Confirmed coordinates for this star is:6h42m8.44s, 41 40' 18.94"
Coordinates confirmed w/Meade LX200-ACF Telescope on three separate nights in conjunction with my IR camera to locate this object. I also confirmed with four of my astronomy friends. We all know where Mars is located. The coordinates for this object are no where near Mars.
Planet X?? (also referred to as Nibiru, The Destroyer, or just Brown Dwarf).
This planet or failed star supposedly comes around Earth every 3600 years and creates destruction on Earth and is due to come around in 2012.
So, I've very been interested in capturing an Infrared video of this very large orange object which is visible right now just to the upper left of the star constellation, "Orion the Hunter". This bright orange planet or star is not on any star map, and Mars is over by the "Cancer" star constellation, so it isn't Mars.
Just to point out, Brown dwarfs are too cool to give off much visible light but they do emit substantial amounts of infrared radiation, but they are detectible by ground-based and spaceborne infrared telescopes.
So, that being the case, I wanted to see how bright the infrared video would be on my Yukon IR camera. After capturing this video, I came to the conclusion that this planet or star is actually giving off a lot of infrared radiation. As you can in the video, I scanned other parts of the sky to show how bright this object really is compared to the other stars.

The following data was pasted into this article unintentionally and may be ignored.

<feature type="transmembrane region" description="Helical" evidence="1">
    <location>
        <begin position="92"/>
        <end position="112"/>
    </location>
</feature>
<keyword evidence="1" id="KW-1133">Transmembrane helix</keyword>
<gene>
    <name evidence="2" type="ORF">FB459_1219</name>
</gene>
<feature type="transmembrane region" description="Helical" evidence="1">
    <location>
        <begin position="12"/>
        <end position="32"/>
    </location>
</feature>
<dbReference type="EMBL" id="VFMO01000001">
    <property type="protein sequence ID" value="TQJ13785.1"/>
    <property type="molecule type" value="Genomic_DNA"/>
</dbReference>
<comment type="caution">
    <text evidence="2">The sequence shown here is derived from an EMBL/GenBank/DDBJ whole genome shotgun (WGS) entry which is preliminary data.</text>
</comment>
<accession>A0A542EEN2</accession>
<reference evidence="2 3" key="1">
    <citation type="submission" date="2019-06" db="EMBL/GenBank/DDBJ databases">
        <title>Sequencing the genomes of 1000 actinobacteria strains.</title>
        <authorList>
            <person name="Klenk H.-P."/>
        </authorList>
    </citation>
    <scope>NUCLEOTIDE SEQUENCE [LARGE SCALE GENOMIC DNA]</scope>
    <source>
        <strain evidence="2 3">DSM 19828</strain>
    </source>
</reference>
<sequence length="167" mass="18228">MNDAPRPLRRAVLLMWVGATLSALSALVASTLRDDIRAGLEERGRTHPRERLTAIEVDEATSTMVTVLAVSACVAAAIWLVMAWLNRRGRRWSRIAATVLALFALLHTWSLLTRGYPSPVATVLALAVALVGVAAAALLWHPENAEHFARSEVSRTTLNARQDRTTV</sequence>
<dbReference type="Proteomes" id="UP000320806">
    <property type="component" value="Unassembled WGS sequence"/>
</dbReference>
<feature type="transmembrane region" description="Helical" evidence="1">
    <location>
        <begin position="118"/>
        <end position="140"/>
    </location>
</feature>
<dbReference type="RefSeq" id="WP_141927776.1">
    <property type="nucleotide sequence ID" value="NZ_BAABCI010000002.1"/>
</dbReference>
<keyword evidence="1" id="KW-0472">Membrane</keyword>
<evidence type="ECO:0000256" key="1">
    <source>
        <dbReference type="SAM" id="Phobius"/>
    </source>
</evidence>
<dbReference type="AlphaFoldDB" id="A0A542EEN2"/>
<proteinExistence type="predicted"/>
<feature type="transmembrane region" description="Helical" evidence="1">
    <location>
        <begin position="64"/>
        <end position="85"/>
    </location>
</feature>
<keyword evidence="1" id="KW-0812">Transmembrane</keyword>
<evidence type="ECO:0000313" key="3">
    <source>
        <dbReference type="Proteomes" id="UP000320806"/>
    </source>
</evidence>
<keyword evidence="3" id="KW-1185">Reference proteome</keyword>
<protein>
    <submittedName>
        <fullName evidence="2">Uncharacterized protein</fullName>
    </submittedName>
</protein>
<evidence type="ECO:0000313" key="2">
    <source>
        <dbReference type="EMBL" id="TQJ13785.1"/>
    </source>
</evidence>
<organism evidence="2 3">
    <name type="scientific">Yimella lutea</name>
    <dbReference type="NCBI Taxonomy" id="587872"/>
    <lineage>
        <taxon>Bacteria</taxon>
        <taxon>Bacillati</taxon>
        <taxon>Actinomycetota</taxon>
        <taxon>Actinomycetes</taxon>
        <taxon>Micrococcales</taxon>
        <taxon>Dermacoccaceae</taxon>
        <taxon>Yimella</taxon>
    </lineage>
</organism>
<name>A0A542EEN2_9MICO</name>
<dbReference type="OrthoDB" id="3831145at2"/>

With that, I'm going to continue monitoring and recording video of this object on every clear night to see if this is getting bigger by the day or week. If it is getting bigger, that would clue us in that this could be Nibiru and is coming closer to us.
Also, an important thing to remember, one of the air shafts in the king's chamber in the great pyramid of Eygpt points to the first star on the left of Orion's belt. That is very close to the location of this orange bright object. My question is, were they trying to tell us that Nibiru will be aligned with this 1st star on Orion's belt in 2012?
Anyways, I'll continue giving updates when I can...
Brown dwarfs are sub-stellar objects which are too low in mass to sustain stable hydrogen fusion. Their mass is below that necessary to maintain hydrogen-burning nuclear fusion reactions in their cores, as do stars on the main sequence, but which have fully convective surfaces and interiors, with no chemical differentiation by depth. Brown dwarfs occupy the mass range between that of large gas giant planets and the lowest mass stars; this upper limit is between 75 and 80 Jupiter masses (MJ). Currently there is some debate as to what criterion to use to define the separation between a brown dwarf from a giant planet at very low brown dwarf masses (~13 MJ ), and whether brown dwarfs are required to have experienced fusion at some point in their history. In any event, brown dwarfs heavier than 13 MJ do fuse deuterium and those above ~65 MJ also fuse lithium. The only planets known to orbit brown dwarfs are 2M1207b and MOA-2007-BLG-192Lb